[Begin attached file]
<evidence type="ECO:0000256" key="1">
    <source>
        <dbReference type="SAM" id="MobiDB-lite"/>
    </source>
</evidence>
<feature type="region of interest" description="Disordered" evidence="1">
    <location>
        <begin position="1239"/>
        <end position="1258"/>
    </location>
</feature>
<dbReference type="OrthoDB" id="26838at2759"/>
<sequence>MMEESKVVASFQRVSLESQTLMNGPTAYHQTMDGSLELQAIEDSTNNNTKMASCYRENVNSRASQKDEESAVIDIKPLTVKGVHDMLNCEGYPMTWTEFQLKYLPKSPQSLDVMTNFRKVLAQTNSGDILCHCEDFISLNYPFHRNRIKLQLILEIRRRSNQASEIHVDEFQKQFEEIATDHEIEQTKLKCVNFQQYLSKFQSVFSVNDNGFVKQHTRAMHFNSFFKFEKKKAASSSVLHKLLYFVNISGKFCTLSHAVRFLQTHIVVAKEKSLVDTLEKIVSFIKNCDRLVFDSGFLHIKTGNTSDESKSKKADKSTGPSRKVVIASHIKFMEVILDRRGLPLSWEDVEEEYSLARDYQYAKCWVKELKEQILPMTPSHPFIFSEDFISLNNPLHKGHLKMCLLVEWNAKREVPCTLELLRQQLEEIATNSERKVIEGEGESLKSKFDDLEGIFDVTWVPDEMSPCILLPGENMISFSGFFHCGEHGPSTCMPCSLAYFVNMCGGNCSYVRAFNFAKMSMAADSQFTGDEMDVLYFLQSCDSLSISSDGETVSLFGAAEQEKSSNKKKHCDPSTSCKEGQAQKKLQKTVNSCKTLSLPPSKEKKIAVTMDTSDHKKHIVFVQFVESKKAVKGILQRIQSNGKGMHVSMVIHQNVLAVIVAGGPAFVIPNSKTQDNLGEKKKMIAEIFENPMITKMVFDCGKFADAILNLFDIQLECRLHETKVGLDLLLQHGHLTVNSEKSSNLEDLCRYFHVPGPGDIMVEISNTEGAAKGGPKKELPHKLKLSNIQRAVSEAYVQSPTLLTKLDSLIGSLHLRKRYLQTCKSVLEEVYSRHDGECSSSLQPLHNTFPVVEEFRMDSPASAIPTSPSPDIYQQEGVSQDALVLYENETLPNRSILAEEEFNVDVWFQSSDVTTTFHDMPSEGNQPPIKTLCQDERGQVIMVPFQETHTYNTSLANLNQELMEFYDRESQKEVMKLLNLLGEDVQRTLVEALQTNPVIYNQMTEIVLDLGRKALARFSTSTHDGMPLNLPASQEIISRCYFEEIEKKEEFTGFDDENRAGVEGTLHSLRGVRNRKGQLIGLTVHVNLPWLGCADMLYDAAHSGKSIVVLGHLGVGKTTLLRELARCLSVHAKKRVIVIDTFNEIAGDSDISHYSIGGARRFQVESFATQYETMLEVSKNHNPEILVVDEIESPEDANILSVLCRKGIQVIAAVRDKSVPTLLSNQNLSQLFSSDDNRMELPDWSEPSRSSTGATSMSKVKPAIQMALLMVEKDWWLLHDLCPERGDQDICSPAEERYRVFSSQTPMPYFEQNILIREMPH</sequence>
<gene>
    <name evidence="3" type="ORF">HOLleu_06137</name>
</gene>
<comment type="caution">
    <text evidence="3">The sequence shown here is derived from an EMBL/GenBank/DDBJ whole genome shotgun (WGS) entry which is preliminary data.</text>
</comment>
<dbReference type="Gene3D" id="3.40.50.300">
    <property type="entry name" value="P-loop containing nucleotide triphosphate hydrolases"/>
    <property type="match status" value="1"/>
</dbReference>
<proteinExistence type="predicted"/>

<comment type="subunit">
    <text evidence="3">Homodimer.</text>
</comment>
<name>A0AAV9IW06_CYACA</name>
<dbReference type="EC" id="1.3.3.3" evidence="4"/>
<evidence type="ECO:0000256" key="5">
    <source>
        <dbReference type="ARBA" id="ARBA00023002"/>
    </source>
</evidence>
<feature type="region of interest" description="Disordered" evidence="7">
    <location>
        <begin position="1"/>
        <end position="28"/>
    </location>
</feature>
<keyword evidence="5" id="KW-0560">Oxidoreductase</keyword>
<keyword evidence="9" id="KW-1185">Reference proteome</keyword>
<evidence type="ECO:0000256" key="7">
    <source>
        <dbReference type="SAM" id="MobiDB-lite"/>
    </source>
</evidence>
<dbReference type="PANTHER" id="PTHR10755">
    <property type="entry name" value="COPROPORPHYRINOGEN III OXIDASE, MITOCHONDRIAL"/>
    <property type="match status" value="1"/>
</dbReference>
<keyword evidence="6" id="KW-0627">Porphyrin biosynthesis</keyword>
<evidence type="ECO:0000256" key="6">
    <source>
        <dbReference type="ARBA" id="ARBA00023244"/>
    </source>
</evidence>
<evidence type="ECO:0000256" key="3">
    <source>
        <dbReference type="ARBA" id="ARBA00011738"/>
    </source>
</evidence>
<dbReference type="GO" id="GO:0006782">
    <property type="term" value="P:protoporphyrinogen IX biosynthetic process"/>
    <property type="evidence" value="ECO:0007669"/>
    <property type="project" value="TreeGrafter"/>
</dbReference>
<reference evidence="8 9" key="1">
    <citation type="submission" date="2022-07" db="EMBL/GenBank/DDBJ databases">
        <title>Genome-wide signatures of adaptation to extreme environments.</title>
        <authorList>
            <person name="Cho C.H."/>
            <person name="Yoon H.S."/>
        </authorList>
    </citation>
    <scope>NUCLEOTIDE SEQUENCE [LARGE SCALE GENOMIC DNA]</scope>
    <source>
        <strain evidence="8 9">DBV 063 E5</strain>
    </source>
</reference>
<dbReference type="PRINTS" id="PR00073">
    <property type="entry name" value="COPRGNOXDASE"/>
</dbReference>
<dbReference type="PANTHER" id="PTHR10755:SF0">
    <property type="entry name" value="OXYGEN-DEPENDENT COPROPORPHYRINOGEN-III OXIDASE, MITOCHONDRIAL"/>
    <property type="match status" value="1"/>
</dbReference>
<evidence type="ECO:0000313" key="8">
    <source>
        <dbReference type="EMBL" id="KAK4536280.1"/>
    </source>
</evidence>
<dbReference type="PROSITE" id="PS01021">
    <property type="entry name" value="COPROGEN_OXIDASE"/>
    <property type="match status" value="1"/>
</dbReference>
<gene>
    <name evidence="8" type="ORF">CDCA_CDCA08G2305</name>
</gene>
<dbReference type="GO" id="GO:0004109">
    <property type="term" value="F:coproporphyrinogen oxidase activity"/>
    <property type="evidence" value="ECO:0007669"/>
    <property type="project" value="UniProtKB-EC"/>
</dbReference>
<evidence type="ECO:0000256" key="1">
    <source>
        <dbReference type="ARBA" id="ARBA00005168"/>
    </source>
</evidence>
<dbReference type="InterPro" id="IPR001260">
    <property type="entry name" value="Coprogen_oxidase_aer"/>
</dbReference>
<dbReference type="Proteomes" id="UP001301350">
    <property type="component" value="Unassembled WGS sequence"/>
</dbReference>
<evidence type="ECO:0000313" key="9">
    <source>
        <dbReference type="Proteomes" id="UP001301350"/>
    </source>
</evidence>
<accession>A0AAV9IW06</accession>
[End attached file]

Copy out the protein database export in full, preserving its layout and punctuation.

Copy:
<evidence type="ECO:0000256" key="1">
    <source>
        <dbReference type="SAM" id="MobiDB-lite"/>
    </source>
</evidence>
<feature type="region of interest" description="Disordered" evidence="1">
    <location>
        <begin position="1239"/>
        <end position="1258"/>
    </location>
</feature>
<dbReference type="OrthoDB" id="26838at2759"/>
<sequence>MMEESKVVASFQRVSLESQTLMNGPTAYHQTMDGSLELQAIEDSTNNNTKMASCYRENVNSRASQKDEESAVIDIKPLTVKGVHDMLNCEGYPMTWTEFQLKYLPKSPQSLDVMTNFRKVLAQTNSGDILCHCEDFISLNYPFHRNRIKLQLILEIRRRSNQASEIHVDEFQKQFEEIATDHEIEQTKLKCVNFQQYLSKFQSVFSVNDNGFVKQHTRAMHFNSFFKFEKKKAASSSVLHKLLYFVNISGKFCTLSHAVRFLQTHIVVAKEKSLVDTLEKIVSFIKNCDRLVFDSGFLHIKTGNTSDESKSKKADKSTGPSRKVVIASHIKFMEVILDRRGLPLSWEDVEEEYSLARDYQYAKCWVKELKEQILPMTPSHPFIFSEDFISLNNPLHKGHLKMCLLVEWNAKREVPCTLELLRQQLEEIATNSERKVIEGEGESLKSKFDDLEGIFDVTWVPDEMSPCILLPGENMISFSGFFHCGEHGPSTCMPCSLAYFVNMCGGNCSYVRAFNFAKMSMAADSQFTGDEMDVLYFLQSCDSLSISSDGETVSLFGAAEQEKSSNKKKHCDPSTSCKEGQAQKKLQKTVNSCKTLSLPPSKEKKIAVTMDTSDHKKHIVFVQFVESKKAVKGILQRIQSNGKGMHVSMVIHQNVLAVIVAGGPAFVIPNSKTQDNLGEKKKMIAEIFENPMITKMVFDCGKFADAILNLFDIQLECRLHETKVGLDLLLQHGHLTVNSEKSSNLEDLCRYFHVPGPGDIMVEISNTEGAAKGGPKKELPHKLKLSNIQRAVSEAYVQSPTLLTKLDSLIGSLHLRKRYLQTCKSVLEEVYSRHDGECSSSLQPLHNTFPVVEEFRMDSPASAIPTSPSPDIYQQEGVSQDALVLYENETLPNRSILAEEEFNVDVWFQSSDVTTTFHDMPSEGNQPPIKTLCQDERGQVIMVPFQETHTYNTSLANLNQELMEFYDRESQKEVMKLLNLLGEDVQRTLVEALQTNPVIYNQMTEIVLDLGRKALARFSTSTHDGMPLNLPASQEIISRCYFEEIEKKEEFTGFDDENRAGVEGTLHSLRGVRNRKGQLIGLTVHVNLPWLGCADMLYDAAHSGKSIVVLGHLGVGKTTLLRELARCLSVHAKKRVIVIDTFNEIAGDSDISHYSIGGARRFQVESFATQYETMLEVSKNHNPEILVVDEIESPEDANILSVLCRKGIQVIAAVRDKSVPTLLSNQNLSQLFSSDDNRMELPDWSEPSRSSTGATSMSKVKPAIQMALLMVEKDWWLLHDLCPERGDQDICSPAEERYRVFSSQTPMPYFEQNILIREMPH</sequence>
<gene>
    <name evidence="3" type="ORF">HOLleu_06137</name>
</gene>
<comment type="caution">
    <text evidence="3">The sequence shown here is derived from an EMBL/GenBank/DDBJ whole genome shotgun (WGS) entry which is preliminary data.</text>
</comment>
<dbReference type="Gene3D" id="3.40.50.300">
    <property type="entry name" value="P-loop containing nucleotide triphosphate hydrolases"/>
    <property type="match status" value="1"/>
</dbReference>
<proteinExistence type="predicted"/>

<comment type="subunit">
    <text evidence="3">Homodimer.</text>
</comment>
<name>A0AAV9IW06_CYACA</name>
<dbReference type="EC" id="1.3.3.3" evidence="4"/>
<evidence type="ECO:0000256" key="5">
    <source>
        <dbReference type="ARBA" id="ARBA00023002"/>
    </source>
</evidence>
<feature type="region of interest" description="Disordered" evidence="7">
    <location>
        <begin position="1"/>
        <end position="28"/>
    </location>
</feature>
<keyword evidence="5" id="KW-0560">Oxidoreductase</keyword>
<keyword evidence="9" id="KW-1185">Reference proteome</keyword>
<evidence type="ECO:0000256" key="7">
    <source>
        <dbReference type="SAM" id="MobiDB-lite"/>
    </source>
</evidence>
<dbReference type="PANTHER" id="PTHR10755">
    <property type="entry name" value="COPROPORPHYRINOGEN III OXIDASE, MITOCHONDRIAL"/>
    <property type="match status" value="1"/>
</dbReference>
<keyword evidence="6" id="KW-0627">Porphyrin biosynthesis</keyword>
<evidence type="ECO:0000256" key="6">
    <source>
        <dbReference type="ARBA" id="ARBA00023244"/>
    </source>
</evidence>
<evidence type="ECO:0000256" key="3">
    <source>
        <dbReference type="ARBA" id="ARBA00011738"/>
    </source>
</evidence>
<dbReference type="GO" id="GO:0006782">
    <property type="term" value="P:protoporphyrinogen IX biosynthetic process"/>
    <property type="evidence" value="ECO:0007669"/>
    <property type="project" value="TreeGrafter"/>
</dbReference>
<reference evidence="8 9" key="1">
    <citation type="submission" date="2022-07" db="EMBL/GenBank/DDBJ databases">
        <title>Genome-wide signatures of adaptation to extreme environments.</title>
        <authorList>
            <person name="Cho C.H."/>
            <person name="Yoon H.S."/>
        </authorList>
    </citation>
    <scope>NUCLEOTIDE SEQUENCE [LARGE SCALE GENOMIC DNA]</scope>
    <source>
        <strain evidence="8 9">DBV 063 E5</strain>
    </source>
</reference>
<dbReference type="PRINTS" id="PR00073">
    <property type="entry name" value="COPRGNOXDASE"/>
</dbReference>
<dbReference type="PANTHER" id="PTHR10755:SF0">
    <property type="entry name" value="OXYGEN-DEPENDENT COPROPORPHYRINOGEN-III OXIDASE, MITOCHONDRIAL"/>
    <property type="match status" value="1"/>
</dbReference>
<evidence type="ECO:0000313" key="8">
    <source>
        <dbReference type="EMBL" id="KAK4536280.1"/>
    </source>
</evidence>
<dbReference type="PROSITE" id="PS01021">
    <property type="entry name" value="COPROGEN_OXIDASE"/>
    <property type="match status" value="1"/>
</dbReference>
<gene>
    <name evidence="8" type="ORF">CDCA_CDCA08G2305</name>
</gene>
<dbReference type="GO" id="GO:0004109">
    <property type="term" value="F:coproporphyrinogen oxidase activity"/>
    <property type="evidence" value="ECO:0007669"/>
    <property type="project" value="UniProtKB-EC"/>
</dbReference>
<evidence type="ECO:0000256" key="1">
    <source>
        <dbReference type="ARBA" id="ARBA00005168"/>
    </source>
</evidence>
<dbReference type="InterPro" id="IPR001260">
    <property type="entry name" value="Coprogen_oxidase_aer"/>
</dbReference>
<dbReference type="Proteomes" id="UP001301350">
    <property type="component" value="Unassembled WGS sequence"/>
</dbReference>
<evidence type="ECO:0000313" key="9">
    <source>
        <dbReference type="Proteomes" id="UP001301350"/>
    </source>
</evidence>
<accession>A0AAV9IW06</accession>